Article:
Book Shop...

Yay! 'Outstanding' was published in hardback, April 7, 2016 

I'm published by

'Separate Lives', 2012

'Outstanding',   April 2016

'The Heart-Shaped Bullet', 1999

'The Heart-Shaped Bullet', 2000

What They Said About...                      'Separate Lives'

'Kathryn Flett's first novel is a triumph, a hilarious dissection of life among North London yummy mummies... Funny, spiky, unforgivingly observant and full of fabulous middle-class lifestyle detail' Wendy Holden, Daily Mail

 

'I loved this book' — JoJo Moyes 

 

'A book to devour in one greedy session. Seriously hard to put down' Jenny Eclair 

'The Heart-Shaped-Bullet'

'The most searingly honest and witty account of a divorce you will ever read'The Daily Mail

 

'Delicate, guileless, occasionally hilarious, worried like a scab and compulsive like a car crash, [this book] is weighty with contemporary resonance'Libby Brooks, The Guardian

 

'A poignant, passionate memoir'Kathy Lette

The Wisdom of

And 

( AKA 'Things My Son Taught Me )

13 YEAR OLD So what are you doing tonight, Mum?

ME (Breezily) Oh, y'know, just watching Netflix and Chilling!

13 YEAR OLD (Pulling horrified gross-out face) Er, Mum, you do realise that 'Netflix & Chill' actually means 'Having Sex'?

ME (Blushing) No, no I definitely didn't know that. Until now. So thanks! I am not *Netflix & Chilling* tonight — promise.

13 YEAR OLD Please stop right now. You're making it worse.

ME So, Kate Moss called the pilot of her Easyjet flight a 'basic bitch'. New one on me. Do you even know what that means?

12 YEAR-OLD Sure. it's like a girl who sits in bed with Cocoa, watching boring Netflix shows and taking Selfies and, like, thinking she's all that.

ME Wow, really? I love the idea of a pilot drinking Cocoa and taking Selfies while watching Netflix. Though obviously they should be concentrating on the flying. 

12 YEAR-OLD Hm. Yes, it's not as cool as being a pilot.

ME Because pilots really are 'all that'.

12 YEAR-OLD Obviously.

Recently I found myself in JD Sports, browsing the trainers in a maternal manner (ie, for my sons, not myself), when I caught sight of some over-the-shoulder primary-coloured vinyl mini-bags (by Nike, adidas, et al) for twenty quid or so. I thought my eight year-old, R—, would love one. Luckily I ran this idea past my 12 year old son, J—, first…

J: Er no, Mum. You can’t ever buy my brother one of those.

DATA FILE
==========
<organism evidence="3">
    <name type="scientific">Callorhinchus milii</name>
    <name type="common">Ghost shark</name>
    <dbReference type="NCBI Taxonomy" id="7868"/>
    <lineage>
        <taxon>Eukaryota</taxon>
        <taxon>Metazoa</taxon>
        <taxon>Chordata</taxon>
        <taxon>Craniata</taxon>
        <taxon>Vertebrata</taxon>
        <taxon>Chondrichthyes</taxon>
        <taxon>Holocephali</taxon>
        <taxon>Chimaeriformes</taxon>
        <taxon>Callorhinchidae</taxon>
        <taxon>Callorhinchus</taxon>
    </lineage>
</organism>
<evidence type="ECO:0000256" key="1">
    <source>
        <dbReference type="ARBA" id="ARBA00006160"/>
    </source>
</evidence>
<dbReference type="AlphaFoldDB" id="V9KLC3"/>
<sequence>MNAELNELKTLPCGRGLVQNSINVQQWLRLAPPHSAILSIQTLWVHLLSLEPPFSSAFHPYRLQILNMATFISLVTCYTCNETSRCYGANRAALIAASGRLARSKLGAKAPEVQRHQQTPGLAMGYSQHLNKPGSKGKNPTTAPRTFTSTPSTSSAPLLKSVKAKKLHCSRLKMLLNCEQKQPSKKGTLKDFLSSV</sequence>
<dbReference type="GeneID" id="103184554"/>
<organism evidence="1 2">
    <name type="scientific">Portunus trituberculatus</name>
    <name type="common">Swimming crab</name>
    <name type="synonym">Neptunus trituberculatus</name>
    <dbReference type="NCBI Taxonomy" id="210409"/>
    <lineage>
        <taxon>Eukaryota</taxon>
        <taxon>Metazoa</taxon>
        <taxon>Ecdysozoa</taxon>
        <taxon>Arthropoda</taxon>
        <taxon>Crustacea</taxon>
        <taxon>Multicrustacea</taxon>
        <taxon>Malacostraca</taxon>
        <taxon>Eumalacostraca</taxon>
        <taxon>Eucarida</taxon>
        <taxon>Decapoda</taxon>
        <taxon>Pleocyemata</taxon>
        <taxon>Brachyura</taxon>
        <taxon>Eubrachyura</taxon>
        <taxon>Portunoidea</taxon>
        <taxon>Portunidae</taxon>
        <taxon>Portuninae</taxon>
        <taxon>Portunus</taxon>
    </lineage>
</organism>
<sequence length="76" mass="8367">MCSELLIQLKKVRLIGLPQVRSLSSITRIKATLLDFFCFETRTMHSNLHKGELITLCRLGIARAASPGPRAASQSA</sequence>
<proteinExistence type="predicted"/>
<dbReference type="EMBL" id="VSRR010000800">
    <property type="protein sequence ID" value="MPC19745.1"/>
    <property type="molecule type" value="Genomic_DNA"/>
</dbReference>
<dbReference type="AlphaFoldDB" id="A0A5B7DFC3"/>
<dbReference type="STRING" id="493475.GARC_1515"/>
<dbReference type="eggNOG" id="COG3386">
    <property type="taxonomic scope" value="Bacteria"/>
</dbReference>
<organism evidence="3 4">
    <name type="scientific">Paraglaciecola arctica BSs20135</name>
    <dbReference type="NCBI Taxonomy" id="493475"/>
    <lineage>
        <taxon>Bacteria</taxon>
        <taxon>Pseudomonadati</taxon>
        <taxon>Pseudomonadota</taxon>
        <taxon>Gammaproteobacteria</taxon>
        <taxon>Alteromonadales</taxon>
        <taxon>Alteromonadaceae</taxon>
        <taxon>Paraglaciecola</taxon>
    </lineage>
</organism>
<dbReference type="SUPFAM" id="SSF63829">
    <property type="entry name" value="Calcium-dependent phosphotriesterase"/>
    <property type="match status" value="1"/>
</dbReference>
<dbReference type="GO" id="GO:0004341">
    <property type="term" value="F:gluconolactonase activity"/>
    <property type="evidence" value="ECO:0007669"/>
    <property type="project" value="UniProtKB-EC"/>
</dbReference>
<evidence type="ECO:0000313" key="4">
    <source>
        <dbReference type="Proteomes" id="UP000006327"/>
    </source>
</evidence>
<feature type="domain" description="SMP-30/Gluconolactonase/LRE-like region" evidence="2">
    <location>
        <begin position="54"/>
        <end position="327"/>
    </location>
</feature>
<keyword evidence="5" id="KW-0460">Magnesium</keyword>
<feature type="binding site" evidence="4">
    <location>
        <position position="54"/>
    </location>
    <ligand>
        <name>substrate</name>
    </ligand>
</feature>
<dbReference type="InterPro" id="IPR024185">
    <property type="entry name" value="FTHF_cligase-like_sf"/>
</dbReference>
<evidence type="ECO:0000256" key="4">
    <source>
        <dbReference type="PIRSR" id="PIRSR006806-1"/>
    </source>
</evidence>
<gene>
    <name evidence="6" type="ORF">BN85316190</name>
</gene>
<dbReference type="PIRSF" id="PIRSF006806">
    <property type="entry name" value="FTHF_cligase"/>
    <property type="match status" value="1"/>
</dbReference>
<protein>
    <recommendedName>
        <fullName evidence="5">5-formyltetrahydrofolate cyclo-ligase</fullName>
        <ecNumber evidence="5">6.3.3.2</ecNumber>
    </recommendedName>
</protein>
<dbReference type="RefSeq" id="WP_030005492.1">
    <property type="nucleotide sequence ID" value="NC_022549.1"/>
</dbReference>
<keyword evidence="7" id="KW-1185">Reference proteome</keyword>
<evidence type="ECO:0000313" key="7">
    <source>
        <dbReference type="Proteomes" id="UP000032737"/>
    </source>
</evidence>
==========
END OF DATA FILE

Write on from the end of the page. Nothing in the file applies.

Me: Really? I thought he’d like one for his Nerf bullets. 
J (Sneerily): Er, the only people who carry those are, y’know, like Roadmen. 
Me (baffled face): OK, what’s a Roadman? 
J: Well it’s like ‘bucket’ hats and like a grey hoodie with a Hollister puffa? And like really faded blue jeans and black trainers – only black trainers — and an adidas mini-bag. In it they like keep their marijuana, Rizla, a phone and like a knife? 
Me: OK, so that’d be a no for R— , then? 
J (Knowing look, sigh): What do you think, Mum? 

 
TO SUM UP: The 'URBAN DICTIONARY' definition of 'Roadman' is 'a teenage boy who thoroughly knows the ins-and-outs of his area.'
J—'s definition of 'Roadman' is 'Chav drug dealer.'
EXTERIOR: Walking through shopping centre, en-route to the cinema.

J (pulling hood over head): I won’t get in, Mum. 
Me: Of course you will — you’re with me! I’m obviously your mum and nobody will suspect a mum of trying to smuggle her own child into an inappropriate movie. 
J (a beat): They will in this town. 
Me: Good point! Well, you just stand by the door under your hood, staring at your phone, while I buy the tickets. 
INTERIOR: Cinema lobby.

Me: Two tickets for ‘Chappie’, please! It hasn’t started yet, has it? 
Cinema Employee: Um, no—it’s still the ads. (Squinting) Is one of the tickets for that young man by the door? 
Me (casually): My son? Yeah. 
CE: He looks very young. Do you have any ID for him? 
Me (casually): Yes, he does look young — and he’ll appreciate that a lot more when he’s my age, I can tell you! But obviously at the moment it’s a pain. And no, I have no ID (shrugs) — I don’t tend to carry his passport around with me. 
CE: In which case I’m really sorry but we can’t let him in. 
Me (faux-surprised): Really? Are you sure? Wow, did you hear that, J— ? You look too young so they won’t let you in! Not even with your ancient mother!
 
EXTERIOR: Walking through shopping centre, en-route to car.

Me: I’m so sorry. I think we would’ve enjoyed that. But it’ll be on ‘Box Office’ before you know it. 
J: (shrugging, under his hood) Oh I can’t wait that long, Mum. I’ll just watch it on ‘Putlocker’*. 
TO SUM UP: I am a terrible parent in countless ways and of course attempting to smuggle a child into a film they are technically (ie: physically, not emotionally) too young to see is bad parenting*. Obviously. On the other hand, taking a nearly-13 year old to see a ‘15’ is hardly a major heads-up for CAMHS. Plus, the upshot is that my son will now probably watch it in such a manner as to mess with the filmmakers’ copyright and subtly erode the future revenue-stream of a well-known cinema chain. Hm…

[*My mother took me to see ‘Saturday Night Fever’ when I was 13. It, on the other hand, was an 18. It was great… and I have entirely failed to break the cycle of terrible parenting.
**Putlocker: A website, enjoyed by the young people, which streams current box-office movies]

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